The number of NFC phones shipped will increase 156% in 2013 to a total of 400m devices globally, according to a new report from Strategy Analytics. This means that one third of the smartphones sold globally this year will support NFC, the analysts say.
Global NFC Smartphone Sale Forecast by Region: 2004 to 2017 contains forecasts for sales in six major regions including North America, Western Europe, Asia Pacific, Central & Latin America, Central & Eastern Europe and Africa Middle East.
Ken Hyers, author of the report, told NFC World: “The drivers for this are falling prices for NFC technology, making it more affordable to integrate into devices, support from key vendors such as Google, Samsung, Apple, and Nokia and influential mobile trade body the GSMA.
“What we are not seeing yet is strong consumer-side demand for NFC solutions. This is sort of a chicken-and-egg issue; until the installed base of NFC capable devices is large enough, there’s not enough consumer demand.
“By the end of 2013 there will be nearly 400 million NFC capable smartphones in people’s hands — that’s around 5% of the world’s total population — and that does create a large enough installed base for developers to create the contactless payment applications, mobile wallet services, integrate NFC into connected home and car products and develop other innovative services that will spark consumer demand for NFC.”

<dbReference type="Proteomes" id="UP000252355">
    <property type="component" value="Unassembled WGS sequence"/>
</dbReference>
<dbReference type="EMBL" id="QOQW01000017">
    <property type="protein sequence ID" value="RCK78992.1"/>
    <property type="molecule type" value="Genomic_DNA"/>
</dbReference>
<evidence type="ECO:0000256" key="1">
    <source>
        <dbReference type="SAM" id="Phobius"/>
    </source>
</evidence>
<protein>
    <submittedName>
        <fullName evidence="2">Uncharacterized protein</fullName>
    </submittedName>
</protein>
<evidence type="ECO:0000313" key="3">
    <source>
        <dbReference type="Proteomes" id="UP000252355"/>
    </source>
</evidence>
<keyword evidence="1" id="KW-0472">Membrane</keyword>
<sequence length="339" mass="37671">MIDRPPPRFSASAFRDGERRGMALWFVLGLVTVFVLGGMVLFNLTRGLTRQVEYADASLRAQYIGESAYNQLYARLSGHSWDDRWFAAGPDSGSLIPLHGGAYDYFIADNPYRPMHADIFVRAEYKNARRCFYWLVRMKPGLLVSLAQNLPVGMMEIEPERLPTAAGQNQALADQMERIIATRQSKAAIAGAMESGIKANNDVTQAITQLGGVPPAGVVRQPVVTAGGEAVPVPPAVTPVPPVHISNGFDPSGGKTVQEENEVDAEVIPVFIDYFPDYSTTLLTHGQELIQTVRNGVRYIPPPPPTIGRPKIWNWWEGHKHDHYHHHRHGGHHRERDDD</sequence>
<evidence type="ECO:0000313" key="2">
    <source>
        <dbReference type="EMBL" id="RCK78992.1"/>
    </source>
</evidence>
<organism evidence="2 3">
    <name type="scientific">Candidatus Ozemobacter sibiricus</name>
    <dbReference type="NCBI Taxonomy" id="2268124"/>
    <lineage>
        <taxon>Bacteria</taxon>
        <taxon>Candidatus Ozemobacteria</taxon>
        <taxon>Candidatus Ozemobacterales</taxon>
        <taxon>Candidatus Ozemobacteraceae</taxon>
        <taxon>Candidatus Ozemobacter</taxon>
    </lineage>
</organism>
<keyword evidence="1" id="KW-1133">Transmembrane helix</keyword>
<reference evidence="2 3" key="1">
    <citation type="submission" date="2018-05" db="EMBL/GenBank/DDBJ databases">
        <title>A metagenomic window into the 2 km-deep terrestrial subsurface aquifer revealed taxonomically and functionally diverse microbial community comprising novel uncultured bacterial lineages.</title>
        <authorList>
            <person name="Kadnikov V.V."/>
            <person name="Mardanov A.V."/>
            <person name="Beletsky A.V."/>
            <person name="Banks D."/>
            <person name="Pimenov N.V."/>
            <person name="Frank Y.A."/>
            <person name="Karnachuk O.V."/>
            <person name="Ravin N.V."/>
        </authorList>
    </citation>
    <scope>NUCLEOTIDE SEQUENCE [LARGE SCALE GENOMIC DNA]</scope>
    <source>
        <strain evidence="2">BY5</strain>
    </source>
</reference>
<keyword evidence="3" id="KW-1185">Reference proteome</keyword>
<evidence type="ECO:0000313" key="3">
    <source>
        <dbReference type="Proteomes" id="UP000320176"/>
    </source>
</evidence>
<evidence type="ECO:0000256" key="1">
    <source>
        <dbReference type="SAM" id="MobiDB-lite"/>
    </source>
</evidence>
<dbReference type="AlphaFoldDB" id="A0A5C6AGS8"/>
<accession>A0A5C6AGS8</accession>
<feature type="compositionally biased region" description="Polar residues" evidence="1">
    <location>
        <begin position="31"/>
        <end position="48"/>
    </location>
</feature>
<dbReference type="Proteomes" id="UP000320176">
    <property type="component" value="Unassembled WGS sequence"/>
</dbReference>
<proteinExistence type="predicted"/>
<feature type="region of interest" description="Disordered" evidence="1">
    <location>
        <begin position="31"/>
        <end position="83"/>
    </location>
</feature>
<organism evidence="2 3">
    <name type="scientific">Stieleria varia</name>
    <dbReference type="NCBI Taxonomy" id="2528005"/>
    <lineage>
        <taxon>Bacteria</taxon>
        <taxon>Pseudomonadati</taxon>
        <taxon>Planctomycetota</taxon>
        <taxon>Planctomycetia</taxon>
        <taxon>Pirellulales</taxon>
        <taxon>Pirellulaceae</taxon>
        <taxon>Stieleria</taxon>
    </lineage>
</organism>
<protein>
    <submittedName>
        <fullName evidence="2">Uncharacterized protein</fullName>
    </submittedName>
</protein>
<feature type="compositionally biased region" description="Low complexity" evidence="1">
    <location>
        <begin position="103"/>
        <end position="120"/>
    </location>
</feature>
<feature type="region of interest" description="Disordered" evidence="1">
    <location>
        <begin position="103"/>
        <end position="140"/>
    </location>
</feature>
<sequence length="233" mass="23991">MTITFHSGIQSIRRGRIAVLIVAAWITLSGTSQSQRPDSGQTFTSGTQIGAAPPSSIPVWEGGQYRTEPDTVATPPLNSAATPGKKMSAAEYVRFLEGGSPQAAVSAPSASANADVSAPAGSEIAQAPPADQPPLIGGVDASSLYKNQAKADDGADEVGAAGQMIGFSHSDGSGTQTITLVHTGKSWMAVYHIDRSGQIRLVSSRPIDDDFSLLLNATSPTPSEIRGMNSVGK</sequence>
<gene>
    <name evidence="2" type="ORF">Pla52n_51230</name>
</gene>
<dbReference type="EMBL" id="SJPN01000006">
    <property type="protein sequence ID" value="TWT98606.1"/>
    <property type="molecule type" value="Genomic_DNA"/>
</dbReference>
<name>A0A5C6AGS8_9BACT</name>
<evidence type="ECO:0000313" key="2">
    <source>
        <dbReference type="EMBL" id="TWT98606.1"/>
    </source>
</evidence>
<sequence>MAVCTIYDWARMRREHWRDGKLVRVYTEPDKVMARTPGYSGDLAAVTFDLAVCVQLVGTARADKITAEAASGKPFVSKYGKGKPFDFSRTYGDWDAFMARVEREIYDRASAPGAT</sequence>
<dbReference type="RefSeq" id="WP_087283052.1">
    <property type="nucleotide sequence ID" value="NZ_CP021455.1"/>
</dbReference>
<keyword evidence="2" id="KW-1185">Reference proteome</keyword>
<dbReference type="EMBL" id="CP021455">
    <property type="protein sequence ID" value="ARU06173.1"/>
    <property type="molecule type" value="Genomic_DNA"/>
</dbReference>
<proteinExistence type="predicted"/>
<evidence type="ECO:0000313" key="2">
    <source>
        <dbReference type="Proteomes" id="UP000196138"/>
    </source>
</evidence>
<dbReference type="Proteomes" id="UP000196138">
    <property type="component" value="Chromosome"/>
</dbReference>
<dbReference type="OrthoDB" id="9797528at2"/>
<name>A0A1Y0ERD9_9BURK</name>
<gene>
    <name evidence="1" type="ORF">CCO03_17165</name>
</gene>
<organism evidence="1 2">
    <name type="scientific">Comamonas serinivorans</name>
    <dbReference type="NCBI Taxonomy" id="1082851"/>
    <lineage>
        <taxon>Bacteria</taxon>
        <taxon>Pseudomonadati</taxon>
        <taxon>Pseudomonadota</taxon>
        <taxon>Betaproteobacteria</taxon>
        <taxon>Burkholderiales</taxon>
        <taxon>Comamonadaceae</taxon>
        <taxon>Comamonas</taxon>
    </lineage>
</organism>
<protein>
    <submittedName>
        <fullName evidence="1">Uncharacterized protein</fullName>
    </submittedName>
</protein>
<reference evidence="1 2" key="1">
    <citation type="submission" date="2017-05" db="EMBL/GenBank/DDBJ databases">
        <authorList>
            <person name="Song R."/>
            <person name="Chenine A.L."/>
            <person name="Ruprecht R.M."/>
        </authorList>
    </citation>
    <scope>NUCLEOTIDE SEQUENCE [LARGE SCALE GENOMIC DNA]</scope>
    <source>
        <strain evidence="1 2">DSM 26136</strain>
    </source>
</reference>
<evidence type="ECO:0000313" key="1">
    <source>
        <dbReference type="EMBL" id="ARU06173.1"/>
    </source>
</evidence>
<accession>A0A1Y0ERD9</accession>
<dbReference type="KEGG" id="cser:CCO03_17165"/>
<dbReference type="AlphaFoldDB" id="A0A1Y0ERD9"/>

He added: “The installed base will be largest in the Asia Pacific region – particularly Japan and South Korea, followed by North America and Western Europe. Longer term, we see Africa and other emerging markets becoming more important as NFC-supported mobile payment solutions make it easier for consumers to engage in mobile banking and shopping.
“Personally, I think that NFC-related services, and more generally smartphone apps, for emerging markets are most exciting. Here in the developed world where everyone is connected through multiple devices, we have no shortage of avenues for banking, entertainment, etc. In developing markets, there’s a greater need for connected services that allow for the free flow of information and payments, and NFC could be a key tool that helps folks to exchange that information.”